We asked our experts to tell us what the European Union needs to do differently in light of the referendum. This is what they had to say:
Andrea Montanino is the director of the Global Business and Economics Program at the Atlantic Council. He was formerly executive director of the International Monetary Fund representing the governments of Italy, Albania, Greece, Malta, Portugal, and San Marino.
It is clear that the European Union needs a huge transformation, and it especially needs a group of leaders that gives it a new direction. I would like to see on the day after the referendum the leaders of EU member states meeting in Brussels and taking a number of decisions that will deepen the union.
First, they should pass a law to abolish most of the regulations that exist—a huge simplification of the approach. Just to give an example, the EU came out with a regulation that Italian fishermen cannot use a certain safe product to brighten mussels. There is a regulation at the EU level that controls brightening of mussels!
Second, European leaders must decide that by the end of this year there will be a Capital Markets Union and the Digital Single Market. These are two elements that can make European companies more competitive and bring more financial resources to startups.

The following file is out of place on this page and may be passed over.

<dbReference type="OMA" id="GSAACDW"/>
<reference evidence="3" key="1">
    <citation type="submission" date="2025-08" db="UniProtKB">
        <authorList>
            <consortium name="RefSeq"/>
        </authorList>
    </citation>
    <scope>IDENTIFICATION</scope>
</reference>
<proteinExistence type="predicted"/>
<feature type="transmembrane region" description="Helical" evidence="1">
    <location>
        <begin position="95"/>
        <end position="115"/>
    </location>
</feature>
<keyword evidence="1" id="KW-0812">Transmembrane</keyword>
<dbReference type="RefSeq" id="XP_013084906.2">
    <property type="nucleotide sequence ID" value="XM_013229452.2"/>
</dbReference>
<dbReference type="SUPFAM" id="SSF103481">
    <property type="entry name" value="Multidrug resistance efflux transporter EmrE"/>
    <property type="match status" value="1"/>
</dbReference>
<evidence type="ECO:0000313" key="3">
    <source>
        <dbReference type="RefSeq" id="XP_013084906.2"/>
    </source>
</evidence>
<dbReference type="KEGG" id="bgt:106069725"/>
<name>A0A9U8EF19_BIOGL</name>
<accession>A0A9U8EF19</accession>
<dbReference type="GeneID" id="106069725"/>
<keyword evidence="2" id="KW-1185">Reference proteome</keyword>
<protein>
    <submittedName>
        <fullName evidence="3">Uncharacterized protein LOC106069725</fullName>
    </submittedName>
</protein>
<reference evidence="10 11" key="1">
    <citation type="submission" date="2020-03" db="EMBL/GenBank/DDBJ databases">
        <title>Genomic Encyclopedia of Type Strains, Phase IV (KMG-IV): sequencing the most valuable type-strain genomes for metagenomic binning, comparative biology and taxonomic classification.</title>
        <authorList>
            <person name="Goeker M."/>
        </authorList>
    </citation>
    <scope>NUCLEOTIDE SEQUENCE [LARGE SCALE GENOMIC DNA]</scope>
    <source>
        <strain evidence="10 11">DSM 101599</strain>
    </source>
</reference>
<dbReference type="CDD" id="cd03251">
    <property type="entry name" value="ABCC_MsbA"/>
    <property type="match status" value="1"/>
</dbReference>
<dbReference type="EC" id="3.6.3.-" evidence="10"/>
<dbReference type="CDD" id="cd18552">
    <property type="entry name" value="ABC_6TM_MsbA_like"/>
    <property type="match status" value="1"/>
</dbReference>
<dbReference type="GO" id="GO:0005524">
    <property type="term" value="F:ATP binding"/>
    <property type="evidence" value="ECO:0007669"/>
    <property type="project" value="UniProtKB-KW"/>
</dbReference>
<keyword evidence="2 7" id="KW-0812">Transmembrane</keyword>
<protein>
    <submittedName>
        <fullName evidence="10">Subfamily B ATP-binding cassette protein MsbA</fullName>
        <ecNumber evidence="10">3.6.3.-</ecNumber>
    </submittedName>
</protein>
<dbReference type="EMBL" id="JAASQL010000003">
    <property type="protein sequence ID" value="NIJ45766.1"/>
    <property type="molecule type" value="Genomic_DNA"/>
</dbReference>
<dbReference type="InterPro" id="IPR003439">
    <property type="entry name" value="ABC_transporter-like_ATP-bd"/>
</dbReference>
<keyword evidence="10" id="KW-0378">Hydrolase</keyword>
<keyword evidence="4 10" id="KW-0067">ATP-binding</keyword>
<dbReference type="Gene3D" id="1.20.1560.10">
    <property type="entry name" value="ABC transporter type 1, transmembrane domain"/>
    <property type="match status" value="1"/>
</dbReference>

Third, there should be a decision to have euro bonds—a new bond issued by a European agency—to finance the migrant crisis.
Fourth, the leaders need to provide a mandate to the European Stability Mechanism to prepare and issue euro bonds for growth—euro bonds targeted for human capital, infrastructure, and research and development. These euro bonds can be a European issuance of debt up to five percent of European GDP, which means 700 billion euros that you can inject into the European economy and show that European institutions are doing something concrete to create jobs. Given the current interest rates, this can be a debt easily issued at a rate that is less than one percent, a ten-year bond in an amount that will not crowd out other issuances of debt by member states.
And fifth, European leaders should decide to increase the European budget from the current one percent of GDP to three percent of GDP.
Q: Is the EU considering any of these measures?
Montanino: No. There is huge opposition from Germany on things like issuing euro bonds and increasing the European budget, and there is also a lot of anti-European sentiment among the publics.
Q: In light of a Brexit, do you see a more complicated relationship between Germany and the other EU member states?
Montanino: Germany is clearly the most powerful country in Europe by far. It has always been the biggest economy, but now the gap with the others is really impressive. [It’s relationships] will depend very much on how Germany behaves. If its leadership understands that they are called by history to play a certain role to deepen the European Union and they do it in an inclusive way, then it can be a very helpful relationship.
Ashish Kumar Sen is deputy director, editorial, at the Atlantic Council. You can follow him on Twitter @AshishSen.